Let me talk about statistics and inspection. The issue of cover, be it 25 per cent, 50 per cent, 4 per cent or 100 per cent, is not a trivial one. Superficially, the higher the figure, the better it sounds, but a higher figure does not necessarily deliver better outcomes. What is equally important is what is examined and the depth of the examination. In many areas and different professions, if a large number of examinations are conducted for little return and there is little resulting intervention, the psychological phenomenon of ennui comes in, and when a case comes along that requires attention, people are more likely to miss it because there is less time to devote to each individual activity that is undertaken. I do not come up with any answer to that. I merely say that we have to be careful.

Returning to electronic recording, I point out that there is a system that is operated by the registrars of births, marriages and deaths, and that is the system into which the data go. I wonder—without having any answers myself—whether it would be an idea to roll the system out more widely with mild adaptations to allow conditional registration by health practitioners and to capture data relatively early. However, I know that it can often be quite difficult to adapt computer systems.

It is remarkably easy to make errors. When, in 1984, I registered my mother’s death, I forgot her father’s name and put her grandfather’s name on the death certificate by accident. I had not known those grandparents; they were not familiar to me. There is plenty of scope at all levels for getting things wrong.

Ian McKee said that we will all die. Arguably, we will all die from heart attacks. It is not at all clear that there is no room for judgment and debate about what should go on a death certificate. Indeed, in these days of mechanical apparatus that keep the body functioning, if not alive, it is not always entirely clear when death might happen.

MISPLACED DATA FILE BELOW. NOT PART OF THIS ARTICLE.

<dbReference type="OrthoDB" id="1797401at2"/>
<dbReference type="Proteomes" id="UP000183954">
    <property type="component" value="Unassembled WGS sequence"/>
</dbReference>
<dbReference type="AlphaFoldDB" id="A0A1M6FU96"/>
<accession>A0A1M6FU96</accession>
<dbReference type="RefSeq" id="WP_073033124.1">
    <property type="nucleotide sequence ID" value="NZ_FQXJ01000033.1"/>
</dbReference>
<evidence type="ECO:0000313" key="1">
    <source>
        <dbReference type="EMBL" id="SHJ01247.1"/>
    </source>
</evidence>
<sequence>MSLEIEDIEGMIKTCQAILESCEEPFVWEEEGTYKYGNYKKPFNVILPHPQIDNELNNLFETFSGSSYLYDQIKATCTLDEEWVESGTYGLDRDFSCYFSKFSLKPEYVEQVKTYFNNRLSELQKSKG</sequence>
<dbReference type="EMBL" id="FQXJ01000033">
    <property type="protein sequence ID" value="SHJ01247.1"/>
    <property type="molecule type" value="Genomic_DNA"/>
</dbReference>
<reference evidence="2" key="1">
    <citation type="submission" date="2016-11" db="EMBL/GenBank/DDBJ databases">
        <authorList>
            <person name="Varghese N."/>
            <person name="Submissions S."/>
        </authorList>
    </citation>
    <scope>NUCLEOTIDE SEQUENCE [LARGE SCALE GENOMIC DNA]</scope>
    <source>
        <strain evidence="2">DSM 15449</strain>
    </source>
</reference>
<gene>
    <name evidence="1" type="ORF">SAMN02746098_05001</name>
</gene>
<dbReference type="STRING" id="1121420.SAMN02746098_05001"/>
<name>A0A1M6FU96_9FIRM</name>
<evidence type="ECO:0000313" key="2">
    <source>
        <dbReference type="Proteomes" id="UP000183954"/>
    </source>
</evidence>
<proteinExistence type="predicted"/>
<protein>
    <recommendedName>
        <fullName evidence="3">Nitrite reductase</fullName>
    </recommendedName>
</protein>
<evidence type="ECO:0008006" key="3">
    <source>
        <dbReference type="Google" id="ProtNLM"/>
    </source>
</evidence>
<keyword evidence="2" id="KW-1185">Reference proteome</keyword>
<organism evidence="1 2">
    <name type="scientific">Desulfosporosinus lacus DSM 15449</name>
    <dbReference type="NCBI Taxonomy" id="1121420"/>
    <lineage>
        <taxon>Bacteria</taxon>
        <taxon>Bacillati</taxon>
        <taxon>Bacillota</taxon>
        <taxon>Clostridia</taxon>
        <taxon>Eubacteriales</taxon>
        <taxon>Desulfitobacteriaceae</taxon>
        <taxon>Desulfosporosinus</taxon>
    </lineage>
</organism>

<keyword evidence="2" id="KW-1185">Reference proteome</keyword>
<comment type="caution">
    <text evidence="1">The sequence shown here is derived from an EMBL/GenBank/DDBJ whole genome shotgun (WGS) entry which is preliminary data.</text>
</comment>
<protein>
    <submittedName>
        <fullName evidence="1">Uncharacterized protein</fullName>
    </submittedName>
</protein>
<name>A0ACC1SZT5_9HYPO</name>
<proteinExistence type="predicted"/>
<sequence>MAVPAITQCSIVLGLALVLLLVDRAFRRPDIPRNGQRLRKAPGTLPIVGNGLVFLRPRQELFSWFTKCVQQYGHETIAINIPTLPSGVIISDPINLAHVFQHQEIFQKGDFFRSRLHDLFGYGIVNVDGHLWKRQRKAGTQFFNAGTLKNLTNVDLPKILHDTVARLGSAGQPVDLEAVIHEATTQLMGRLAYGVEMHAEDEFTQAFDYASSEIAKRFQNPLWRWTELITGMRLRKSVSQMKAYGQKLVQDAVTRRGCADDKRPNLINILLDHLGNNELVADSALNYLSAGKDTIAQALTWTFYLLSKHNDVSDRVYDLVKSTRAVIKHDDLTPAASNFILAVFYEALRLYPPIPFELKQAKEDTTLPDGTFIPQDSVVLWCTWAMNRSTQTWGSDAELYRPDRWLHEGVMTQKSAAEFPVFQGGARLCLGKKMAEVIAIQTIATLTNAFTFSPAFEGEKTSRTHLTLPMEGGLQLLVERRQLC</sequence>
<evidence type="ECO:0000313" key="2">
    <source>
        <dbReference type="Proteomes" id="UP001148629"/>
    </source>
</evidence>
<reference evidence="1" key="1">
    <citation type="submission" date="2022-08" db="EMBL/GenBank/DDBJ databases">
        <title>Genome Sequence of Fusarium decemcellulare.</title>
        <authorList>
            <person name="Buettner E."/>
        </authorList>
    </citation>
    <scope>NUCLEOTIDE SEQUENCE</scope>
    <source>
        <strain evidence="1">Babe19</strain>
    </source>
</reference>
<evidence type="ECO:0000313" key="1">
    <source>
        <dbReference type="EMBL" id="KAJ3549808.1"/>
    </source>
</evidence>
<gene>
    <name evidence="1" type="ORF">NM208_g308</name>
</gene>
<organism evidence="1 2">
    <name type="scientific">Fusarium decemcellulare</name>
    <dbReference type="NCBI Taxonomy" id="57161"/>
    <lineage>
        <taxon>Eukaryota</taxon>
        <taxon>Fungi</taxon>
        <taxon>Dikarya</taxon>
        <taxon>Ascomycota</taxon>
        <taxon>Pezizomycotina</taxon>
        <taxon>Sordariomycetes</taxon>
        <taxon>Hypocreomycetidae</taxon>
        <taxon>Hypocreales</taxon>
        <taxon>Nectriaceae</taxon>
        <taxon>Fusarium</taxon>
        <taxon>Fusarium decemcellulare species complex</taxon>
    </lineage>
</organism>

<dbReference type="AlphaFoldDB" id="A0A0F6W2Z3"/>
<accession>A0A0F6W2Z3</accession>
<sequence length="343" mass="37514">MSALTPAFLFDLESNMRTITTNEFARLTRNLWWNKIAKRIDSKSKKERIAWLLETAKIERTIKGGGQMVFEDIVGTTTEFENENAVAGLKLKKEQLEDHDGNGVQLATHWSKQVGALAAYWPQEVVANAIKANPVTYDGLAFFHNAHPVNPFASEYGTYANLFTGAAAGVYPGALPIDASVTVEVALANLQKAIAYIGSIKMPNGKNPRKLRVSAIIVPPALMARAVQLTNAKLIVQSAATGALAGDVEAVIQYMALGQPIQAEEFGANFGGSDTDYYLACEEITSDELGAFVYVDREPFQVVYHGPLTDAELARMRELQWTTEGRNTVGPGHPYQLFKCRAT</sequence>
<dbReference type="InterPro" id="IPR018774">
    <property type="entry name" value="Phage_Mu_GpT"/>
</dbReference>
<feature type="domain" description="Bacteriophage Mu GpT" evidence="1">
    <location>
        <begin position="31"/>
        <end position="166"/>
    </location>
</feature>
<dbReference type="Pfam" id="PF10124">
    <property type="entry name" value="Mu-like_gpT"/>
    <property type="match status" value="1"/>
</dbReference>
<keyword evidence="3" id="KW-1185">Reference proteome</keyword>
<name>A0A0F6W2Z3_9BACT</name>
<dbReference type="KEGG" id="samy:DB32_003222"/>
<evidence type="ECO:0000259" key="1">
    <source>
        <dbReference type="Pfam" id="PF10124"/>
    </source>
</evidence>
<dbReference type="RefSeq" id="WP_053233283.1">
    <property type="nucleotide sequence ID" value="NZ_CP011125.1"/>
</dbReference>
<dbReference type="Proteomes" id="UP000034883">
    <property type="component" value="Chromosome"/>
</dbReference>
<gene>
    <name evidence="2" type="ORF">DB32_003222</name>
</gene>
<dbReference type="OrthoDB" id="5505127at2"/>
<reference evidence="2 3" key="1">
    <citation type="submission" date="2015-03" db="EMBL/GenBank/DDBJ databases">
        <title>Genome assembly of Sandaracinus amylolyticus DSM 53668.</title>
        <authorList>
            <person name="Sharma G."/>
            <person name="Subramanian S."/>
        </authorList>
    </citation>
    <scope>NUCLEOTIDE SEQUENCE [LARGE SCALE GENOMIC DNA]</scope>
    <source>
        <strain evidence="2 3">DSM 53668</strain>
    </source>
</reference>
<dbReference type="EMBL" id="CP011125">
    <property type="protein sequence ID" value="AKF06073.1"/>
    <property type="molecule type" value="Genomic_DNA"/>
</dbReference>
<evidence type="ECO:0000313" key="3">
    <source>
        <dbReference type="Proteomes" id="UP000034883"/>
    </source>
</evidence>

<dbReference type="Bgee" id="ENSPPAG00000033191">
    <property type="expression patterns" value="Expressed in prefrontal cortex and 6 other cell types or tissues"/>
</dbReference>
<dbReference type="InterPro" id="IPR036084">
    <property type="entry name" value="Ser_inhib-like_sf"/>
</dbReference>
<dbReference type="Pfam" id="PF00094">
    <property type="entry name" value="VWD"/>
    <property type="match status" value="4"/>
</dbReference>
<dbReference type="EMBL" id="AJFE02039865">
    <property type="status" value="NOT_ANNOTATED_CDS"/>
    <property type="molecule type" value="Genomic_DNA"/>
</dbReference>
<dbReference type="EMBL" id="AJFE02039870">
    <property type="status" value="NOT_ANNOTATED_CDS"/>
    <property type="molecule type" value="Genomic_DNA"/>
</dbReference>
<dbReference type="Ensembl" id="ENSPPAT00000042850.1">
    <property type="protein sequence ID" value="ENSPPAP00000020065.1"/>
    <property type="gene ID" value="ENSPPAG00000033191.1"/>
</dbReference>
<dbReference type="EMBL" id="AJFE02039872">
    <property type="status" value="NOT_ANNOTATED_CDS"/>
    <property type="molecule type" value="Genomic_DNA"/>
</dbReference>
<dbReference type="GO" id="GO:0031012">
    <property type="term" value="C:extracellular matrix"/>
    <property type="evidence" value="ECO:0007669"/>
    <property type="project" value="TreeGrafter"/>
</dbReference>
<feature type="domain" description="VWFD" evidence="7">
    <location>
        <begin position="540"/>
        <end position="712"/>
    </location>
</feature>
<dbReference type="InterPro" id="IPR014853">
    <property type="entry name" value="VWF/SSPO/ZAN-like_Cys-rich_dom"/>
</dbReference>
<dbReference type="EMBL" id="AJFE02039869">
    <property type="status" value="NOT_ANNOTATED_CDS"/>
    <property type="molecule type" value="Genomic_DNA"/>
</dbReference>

I hope that we respect the rites and practices of a wide range of religions—in fact, I am sure that we will—and I very much support the bill.

15:56

S3M-7819 Double Jeopardy (Scotland) Bill: Stage 1

The Presiding Officer (Alex Fergusson): Good morning. The first item of business is a debate on motion S3M-7819, in the name of Kenny MacAskill, on the Double Jeopardy (Scotland) Bill. We have a fair amount of time in hand, so I will not be stopping members unless we are in extreme circumstances. I call Kenny MacAskill to speak to and move the motion.

09:15
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10:37

Stewart Stevenson (Banff and Buchan) (SNP):

I welcomed the Cabinet Secretary for Justice’s referral of this issue to the Scottish Law Commission in 2007. That was an important step in taking forward a matter that we have debated and engaged with in this place for some time.

Of course, the principle of ne bis in idem or, in French, autrefois convict has been in Scots law for some 800 years. It is worth thinking of the kind of world that existed at that time. The English had been conquered by the Normans, but Scotland had yet to face down the substantial challenge that Edward I would bring 100-plus years later. That was a very different world, with a very different approach to legal matters. The fact that the principle has endured over such a lengthy period should put us substantially on notice that it is not a matter to be treated trivially, but one of the utmost seriousness. It has been at the centre point of Scots law—and the law of many other countries—for a very long time.